i.e., by differentiating under the integral sign, you manage to kill off that annoying factor in the denominator:
We therefore have
and notice that from the original definition of , we have . Thus , and the problem integral evaluates to . Bam!
It takes a little experience to judge where or how to stick in the extra parameter to make this method work, but the Wikipedia article has some good practice problems, including the integral of POW-10. For this problem they recommend considering
and I’ll let you the reader take it from there.
The point is not that this method is much more elegant than others, but that a little practice with it should be enough to convince one that it’s incredibly powerful, and often succeeds where other methods fail. (Not always, of course, and Feynman had to concede defeat when in response to a challenge, his pal Paul Olum concocted some hellacious integral which he said could only be done via contour integration.)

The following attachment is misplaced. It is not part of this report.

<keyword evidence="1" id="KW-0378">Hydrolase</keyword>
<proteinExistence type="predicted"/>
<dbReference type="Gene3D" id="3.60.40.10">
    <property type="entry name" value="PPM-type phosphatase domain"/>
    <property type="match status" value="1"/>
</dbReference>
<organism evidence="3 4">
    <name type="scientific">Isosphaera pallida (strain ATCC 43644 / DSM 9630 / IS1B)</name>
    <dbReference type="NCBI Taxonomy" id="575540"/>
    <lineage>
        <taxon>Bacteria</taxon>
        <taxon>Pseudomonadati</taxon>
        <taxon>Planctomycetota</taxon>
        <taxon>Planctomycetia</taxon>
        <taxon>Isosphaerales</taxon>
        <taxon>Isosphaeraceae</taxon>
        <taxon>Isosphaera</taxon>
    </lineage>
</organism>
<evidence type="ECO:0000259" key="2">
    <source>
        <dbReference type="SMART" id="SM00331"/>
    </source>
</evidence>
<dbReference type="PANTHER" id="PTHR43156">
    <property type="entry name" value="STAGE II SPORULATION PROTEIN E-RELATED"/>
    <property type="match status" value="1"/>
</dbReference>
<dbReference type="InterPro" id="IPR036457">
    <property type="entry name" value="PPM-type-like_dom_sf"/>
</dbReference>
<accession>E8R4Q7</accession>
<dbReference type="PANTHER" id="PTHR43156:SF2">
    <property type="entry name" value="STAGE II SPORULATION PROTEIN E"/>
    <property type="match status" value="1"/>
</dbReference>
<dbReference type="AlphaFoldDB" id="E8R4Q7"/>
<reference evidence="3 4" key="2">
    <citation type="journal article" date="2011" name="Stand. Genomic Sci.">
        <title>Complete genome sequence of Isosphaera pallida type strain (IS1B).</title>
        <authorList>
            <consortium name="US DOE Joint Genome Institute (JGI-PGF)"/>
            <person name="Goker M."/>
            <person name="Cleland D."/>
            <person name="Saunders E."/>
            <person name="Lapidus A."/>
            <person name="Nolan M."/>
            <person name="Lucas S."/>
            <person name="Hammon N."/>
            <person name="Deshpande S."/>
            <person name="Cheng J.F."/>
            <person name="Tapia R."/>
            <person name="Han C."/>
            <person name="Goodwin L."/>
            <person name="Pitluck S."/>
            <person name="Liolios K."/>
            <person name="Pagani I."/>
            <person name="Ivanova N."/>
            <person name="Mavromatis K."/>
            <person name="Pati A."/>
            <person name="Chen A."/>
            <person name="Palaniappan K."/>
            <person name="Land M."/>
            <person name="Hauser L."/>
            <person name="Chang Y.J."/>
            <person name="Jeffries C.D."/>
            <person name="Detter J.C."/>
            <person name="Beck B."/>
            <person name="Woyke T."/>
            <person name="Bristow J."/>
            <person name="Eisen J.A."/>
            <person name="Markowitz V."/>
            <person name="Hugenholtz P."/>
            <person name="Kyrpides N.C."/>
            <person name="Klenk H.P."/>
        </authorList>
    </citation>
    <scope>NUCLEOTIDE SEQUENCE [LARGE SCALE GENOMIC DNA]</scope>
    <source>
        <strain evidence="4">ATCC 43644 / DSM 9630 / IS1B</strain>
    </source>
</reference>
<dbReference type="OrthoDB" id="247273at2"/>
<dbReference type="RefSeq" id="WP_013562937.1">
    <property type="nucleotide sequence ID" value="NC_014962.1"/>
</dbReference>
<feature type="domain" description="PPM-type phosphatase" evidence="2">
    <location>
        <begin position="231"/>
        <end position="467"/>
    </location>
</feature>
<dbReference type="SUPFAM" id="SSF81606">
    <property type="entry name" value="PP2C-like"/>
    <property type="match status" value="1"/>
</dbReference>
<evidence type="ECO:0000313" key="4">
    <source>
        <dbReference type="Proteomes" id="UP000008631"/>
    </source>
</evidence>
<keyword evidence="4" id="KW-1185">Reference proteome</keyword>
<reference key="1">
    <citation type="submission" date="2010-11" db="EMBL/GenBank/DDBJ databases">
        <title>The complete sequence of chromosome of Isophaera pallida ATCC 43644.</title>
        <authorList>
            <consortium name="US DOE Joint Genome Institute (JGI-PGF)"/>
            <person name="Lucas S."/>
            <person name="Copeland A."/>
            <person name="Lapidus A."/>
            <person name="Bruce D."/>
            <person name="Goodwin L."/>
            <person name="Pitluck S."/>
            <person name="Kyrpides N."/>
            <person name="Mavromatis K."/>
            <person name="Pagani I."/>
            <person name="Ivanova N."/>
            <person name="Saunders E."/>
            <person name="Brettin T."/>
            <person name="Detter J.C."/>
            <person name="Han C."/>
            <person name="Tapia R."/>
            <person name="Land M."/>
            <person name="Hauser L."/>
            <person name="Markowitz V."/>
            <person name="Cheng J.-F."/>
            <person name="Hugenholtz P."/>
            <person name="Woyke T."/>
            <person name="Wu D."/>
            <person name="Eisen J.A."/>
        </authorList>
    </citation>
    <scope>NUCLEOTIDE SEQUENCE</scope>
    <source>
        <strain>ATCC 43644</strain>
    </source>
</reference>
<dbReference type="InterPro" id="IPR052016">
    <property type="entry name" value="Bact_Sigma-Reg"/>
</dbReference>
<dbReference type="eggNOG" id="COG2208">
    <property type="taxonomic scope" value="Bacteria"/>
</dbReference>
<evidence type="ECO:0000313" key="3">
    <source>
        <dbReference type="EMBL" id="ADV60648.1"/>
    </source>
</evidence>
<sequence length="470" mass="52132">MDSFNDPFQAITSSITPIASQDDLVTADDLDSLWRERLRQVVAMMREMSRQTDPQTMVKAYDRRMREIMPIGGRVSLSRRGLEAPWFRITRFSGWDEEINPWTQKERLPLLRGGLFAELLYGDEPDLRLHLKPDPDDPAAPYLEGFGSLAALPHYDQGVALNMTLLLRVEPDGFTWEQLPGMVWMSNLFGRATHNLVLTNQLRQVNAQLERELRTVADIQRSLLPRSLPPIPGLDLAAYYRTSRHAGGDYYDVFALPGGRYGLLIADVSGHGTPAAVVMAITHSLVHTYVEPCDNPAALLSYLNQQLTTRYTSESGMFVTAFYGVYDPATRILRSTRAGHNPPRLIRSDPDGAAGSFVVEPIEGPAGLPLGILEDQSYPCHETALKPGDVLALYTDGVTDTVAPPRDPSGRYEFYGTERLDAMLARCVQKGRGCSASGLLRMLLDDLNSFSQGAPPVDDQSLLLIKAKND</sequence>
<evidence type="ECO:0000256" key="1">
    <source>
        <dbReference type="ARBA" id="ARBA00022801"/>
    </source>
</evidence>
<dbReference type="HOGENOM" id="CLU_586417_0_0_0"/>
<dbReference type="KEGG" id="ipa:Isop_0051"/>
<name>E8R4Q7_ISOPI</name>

Doron Zeilberger is also fond of this method (as witnessed by this paper). Something about it makes me wonder whether it’s secretly connected with the idea of “creative telescoping” and the powerful methods (e.g., see here) developed by Gosper, Wilf, Zeilberger, and others to establish identities of hypergeometric type. But I haven’t had time to consider this carefully.
Also solved by Arin Chaudhuri, Philipp Lampe (University of Bonn), Paul Shearer (University of Michigan), and Simon Tyler. Thanks to all who wrote in!
Please submit solutions to topological[dot]musings[At]gmail[dot]com by Friday, October 10, 11:59 pm (UTC); do not submit solutions in Comments. Everyone with a correct solution will be inducted into our Hall of Fame! We look forward to your response.